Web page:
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Communicating with an Ethereum Smart Contract via Android

Ebenezer Ackon 23 January, 2020 | 5 min read

This article aims to show you how to:

  1. Generate a contracts ABI and binary files from a solidity file.
  2. Use web3j libraries to generate java wrapper classes from a smart contract’s methods.
  3. Use Infura to host an Ethereum node remotely that allows us to complete transactions and interact with the blockchain.
  4. Verify a transaction was made via the Etherscan blockchain explorer.

Necessary Tools

1. Web3j

Web3j is a lightweight, highly modular, reactive, type safe Java and Android library for working with Smart Contracts and integrating with clients (nodes) on the Ethereum network. This allows you to work with the Ethereum blockchain, without the additional overhead of having to write your own integration code for the platform. Here is a 30minute video from the creator of the library explaing it’s usecase.

2. Infura

Infura allows us to host our very own node on the blockchain remotely. Infura provides the infrastructure so that we can send transactions and communicate with other nodes as if we have the blockchain downloaded on our local machine.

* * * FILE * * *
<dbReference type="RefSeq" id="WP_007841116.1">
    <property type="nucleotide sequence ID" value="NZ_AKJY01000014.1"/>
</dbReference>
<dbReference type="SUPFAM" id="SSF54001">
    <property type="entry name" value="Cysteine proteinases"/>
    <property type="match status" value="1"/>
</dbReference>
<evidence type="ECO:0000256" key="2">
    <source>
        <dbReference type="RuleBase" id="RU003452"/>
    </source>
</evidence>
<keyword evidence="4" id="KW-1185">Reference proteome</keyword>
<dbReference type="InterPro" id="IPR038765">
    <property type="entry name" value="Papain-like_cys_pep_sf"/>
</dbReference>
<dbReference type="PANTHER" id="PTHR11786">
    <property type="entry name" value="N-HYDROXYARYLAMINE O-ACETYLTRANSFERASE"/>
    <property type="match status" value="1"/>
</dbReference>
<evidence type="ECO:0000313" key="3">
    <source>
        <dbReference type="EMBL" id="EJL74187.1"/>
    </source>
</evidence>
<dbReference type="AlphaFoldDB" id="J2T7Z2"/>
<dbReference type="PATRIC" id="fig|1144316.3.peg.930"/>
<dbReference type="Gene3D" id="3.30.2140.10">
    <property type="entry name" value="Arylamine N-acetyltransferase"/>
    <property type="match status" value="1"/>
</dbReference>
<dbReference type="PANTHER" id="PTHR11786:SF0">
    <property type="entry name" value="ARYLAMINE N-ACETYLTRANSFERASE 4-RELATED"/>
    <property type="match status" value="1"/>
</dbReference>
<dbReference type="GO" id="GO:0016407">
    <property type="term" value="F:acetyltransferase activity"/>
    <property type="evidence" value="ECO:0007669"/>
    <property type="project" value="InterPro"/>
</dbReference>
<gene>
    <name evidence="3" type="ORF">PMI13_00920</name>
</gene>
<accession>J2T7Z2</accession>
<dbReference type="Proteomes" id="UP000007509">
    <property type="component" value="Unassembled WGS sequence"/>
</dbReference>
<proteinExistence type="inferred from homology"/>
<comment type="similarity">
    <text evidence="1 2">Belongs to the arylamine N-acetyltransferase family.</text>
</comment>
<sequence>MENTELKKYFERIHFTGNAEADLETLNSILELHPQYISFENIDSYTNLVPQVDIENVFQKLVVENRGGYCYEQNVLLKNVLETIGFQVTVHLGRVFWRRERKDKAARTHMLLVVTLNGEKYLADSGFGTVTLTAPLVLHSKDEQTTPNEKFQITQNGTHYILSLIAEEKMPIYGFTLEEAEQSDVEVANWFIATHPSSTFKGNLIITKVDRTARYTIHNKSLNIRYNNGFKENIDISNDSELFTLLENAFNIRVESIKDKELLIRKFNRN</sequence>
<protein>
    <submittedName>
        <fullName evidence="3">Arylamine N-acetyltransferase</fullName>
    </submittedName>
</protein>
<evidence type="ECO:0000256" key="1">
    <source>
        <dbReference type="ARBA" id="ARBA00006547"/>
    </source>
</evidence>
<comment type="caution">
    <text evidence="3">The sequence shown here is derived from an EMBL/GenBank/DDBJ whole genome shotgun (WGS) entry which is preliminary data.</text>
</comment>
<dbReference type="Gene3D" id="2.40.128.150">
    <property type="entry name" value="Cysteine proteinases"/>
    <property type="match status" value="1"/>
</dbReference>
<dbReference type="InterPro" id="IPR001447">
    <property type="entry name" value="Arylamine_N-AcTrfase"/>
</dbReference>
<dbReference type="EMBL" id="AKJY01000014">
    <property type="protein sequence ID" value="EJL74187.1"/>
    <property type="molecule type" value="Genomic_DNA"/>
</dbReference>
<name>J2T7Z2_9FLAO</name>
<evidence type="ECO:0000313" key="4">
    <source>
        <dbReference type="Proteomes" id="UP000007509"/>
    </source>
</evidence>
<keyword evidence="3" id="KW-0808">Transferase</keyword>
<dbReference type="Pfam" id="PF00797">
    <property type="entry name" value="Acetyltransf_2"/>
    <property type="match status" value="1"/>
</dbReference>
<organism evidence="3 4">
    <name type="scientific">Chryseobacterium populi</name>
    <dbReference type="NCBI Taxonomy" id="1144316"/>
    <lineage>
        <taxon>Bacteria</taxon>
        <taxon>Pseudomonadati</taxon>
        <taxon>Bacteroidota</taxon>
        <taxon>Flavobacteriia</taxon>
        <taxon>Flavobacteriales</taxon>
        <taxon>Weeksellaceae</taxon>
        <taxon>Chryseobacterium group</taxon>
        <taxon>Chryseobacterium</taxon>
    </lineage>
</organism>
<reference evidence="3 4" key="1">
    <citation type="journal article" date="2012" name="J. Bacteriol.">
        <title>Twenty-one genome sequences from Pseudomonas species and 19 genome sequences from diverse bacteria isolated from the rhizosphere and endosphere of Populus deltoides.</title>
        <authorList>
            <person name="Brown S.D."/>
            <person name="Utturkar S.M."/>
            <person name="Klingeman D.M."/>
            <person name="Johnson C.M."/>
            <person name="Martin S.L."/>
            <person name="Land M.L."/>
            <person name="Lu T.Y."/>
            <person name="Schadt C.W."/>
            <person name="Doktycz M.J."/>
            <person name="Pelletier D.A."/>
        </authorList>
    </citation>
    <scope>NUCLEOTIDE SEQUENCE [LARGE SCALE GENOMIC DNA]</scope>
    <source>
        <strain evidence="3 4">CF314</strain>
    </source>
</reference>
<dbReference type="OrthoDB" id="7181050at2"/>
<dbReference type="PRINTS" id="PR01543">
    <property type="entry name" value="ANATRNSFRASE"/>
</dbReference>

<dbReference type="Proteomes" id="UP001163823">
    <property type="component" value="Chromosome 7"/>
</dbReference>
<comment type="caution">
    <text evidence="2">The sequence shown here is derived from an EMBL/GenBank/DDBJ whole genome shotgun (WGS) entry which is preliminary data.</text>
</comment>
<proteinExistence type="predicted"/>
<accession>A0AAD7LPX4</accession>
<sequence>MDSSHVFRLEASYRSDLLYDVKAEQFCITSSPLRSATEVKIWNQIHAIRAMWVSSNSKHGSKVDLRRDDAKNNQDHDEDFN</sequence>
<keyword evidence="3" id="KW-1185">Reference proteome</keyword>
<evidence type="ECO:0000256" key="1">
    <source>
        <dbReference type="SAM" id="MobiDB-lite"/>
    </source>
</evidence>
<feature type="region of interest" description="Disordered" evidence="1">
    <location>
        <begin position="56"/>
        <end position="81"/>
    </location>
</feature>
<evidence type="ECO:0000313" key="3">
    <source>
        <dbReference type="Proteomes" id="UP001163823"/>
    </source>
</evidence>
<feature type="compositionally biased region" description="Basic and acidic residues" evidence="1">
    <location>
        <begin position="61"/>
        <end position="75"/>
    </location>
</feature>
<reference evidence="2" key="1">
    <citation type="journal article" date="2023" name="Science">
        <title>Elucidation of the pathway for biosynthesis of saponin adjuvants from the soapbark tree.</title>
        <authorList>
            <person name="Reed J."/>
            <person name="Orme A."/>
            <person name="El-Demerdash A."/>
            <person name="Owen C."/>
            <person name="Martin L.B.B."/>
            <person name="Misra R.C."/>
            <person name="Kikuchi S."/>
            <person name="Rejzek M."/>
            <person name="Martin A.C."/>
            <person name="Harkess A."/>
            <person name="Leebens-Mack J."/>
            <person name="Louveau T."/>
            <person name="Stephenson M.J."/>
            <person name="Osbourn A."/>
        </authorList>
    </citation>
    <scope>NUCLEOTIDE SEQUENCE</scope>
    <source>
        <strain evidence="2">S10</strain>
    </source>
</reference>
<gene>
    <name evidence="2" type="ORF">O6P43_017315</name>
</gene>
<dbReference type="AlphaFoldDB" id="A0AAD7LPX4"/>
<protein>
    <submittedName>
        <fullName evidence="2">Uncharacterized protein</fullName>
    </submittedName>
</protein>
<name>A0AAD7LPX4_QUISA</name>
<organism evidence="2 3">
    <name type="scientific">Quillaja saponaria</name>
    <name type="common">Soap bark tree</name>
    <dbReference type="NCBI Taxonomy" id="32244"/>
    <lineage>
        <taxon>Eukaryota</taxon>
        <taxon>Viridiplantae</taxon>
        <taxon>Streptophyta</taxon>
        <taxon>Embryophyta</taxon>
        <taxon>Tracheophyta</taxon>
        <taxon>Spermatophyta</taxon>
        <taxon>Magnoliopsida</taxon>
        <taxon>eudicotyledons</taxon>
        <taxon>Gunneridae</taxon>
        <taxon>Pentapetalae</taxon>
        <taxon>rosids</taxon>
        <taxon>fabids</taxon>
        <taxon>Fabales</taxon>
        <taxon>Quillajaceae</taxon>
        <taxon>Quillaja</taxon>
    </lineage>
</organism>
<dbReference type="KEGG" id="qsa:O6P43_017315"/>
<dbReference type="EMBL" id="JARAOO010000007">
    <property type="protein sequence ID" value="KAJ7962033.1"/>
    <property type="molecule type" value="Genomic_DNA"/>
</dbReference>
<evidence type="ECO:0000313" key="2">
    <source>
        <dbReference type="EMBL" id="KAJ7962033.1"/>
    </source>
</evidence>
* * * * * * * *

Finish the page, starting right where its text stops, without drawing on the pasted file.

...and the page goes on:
Note: Infura is not necessary if you are running your own node and not interacting with a smart contract that’s already deployed.

3. Solidity Command Line Interface (solc)

Solidity is an object-oriented programming language for writing smart contracts. Solc is the command line compiler we will use to generate our contract binary and ABI.

4. Android Studio IDE

Android Studio is the official Integrated Development Environment (IDE) for Android app development, based on IntelliJ IDEA . On top of IntelliJ’s powerful code editor and developer tools, Android Studio offers even more features that enhance your productivity when building Android apps. Android Studio is the recommended way to start developing android apps (as of Feb 2019).

Note: This article does not explain how to set up the Android Development Environment, so make sure you can at least run a basic hello world.

Note: I recommend using terminal when following along, window users are encouraged to use Powershell or something similar.

Lets Start

1.Check if solidity cli is installed:

solc –version

If it’s not installed, install it globally.

npm install -g solc

Then check again.

2.Check if web3j is installed:

web3j –version

If it’s not installed,


Install it using homebrew.